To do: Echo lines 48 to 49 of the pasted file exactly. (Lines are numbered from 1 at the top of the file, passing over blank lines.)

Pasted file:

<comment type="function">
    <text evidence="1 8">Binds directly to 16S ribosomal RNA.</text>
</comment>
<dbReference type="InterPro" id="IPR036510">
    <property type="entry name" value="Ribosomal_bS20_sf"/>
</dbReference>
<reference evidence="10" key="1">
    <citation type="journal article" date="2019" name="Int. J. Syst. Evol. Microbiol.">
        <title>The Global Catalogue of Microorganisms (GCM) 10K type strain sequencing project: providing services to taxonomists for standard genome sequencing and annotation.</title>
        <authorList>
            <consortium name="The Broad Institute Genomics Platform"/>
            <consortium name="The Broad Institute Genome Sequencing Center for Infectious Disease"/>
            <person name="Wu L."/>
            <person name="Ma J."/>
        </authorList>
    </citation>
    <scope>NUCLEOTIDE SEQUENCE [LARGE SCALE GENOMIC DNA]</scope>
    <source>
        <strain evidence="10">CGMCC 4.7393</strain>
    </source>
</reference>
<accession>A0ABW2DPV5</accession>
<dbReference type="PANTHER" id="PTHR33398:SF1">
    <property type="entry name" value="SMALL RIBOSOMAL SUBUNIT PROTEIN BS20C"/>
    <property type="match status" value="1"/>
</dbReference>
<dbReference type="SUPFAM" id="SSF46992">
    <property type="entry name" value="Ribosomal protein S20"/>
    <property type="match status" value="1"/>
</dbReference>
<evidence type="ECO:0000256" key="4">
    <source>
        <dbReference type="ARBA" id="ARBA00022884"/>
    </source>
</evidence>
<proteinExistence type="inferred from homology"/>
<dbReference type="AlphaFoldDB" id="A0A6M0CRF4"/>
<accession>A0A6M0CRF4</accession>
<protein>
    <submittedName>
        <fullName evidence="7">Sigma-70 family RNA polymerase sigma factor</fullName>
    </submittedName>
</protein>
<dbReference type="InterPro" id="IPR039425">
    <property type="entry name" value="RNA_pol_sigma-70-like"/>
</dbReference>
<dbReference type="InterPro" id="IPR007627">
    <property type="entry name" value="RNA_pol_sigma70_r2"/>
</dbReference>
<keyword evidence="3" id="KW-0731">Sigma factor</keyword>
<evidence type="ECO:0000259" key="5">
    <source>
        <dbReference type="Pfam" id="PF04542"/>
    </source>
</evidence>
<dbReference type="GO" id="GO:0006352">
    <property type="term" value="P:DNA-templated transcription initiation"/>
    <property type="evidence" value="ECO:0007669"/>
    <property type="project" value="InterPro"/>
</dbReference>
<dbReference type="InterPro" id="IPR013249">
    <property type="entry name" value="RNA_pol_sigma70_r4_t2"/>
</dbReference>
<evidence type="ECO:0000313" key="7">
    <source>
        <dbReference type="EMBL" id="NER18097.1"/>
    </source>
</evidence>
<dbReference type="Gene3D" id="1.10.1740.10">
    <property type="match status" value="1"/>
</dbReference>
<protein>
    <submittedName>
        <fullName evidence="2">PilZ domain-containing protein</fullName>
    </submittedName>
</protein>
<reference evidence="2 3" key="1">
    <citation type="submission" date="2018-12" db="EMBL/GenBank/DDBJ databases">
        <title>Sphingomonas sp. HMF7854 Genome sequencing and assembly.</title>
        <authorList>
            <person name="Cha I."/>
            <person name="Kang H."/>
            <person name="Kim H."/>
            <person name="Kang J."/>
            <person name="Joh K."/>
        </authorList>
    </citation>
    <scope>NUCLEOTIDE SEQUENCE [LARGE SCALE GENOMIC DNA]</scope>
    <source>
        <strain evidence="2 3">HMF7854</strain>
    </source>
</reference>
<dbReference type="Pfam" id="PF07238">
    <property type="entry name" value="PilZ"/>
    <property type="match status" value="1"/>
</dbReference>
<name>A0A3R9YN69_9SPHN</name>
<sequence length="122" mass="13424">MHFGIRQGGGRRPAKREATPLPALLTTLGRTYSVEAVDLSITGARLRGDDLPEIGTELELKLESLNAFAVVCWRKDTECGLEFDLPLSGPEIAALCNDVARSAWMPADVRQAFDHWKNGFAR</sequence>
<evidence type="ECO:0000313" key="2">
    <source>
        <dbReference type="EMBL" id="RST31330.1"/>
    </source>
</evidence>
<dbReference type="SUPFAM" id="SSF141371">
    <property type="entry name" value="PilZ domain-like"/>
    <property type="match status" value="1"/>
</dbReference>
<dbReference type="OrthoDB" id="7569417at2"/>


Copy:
    <property type="entry name" value="RNA_pol_sigma70_r2"/>
</dbReference>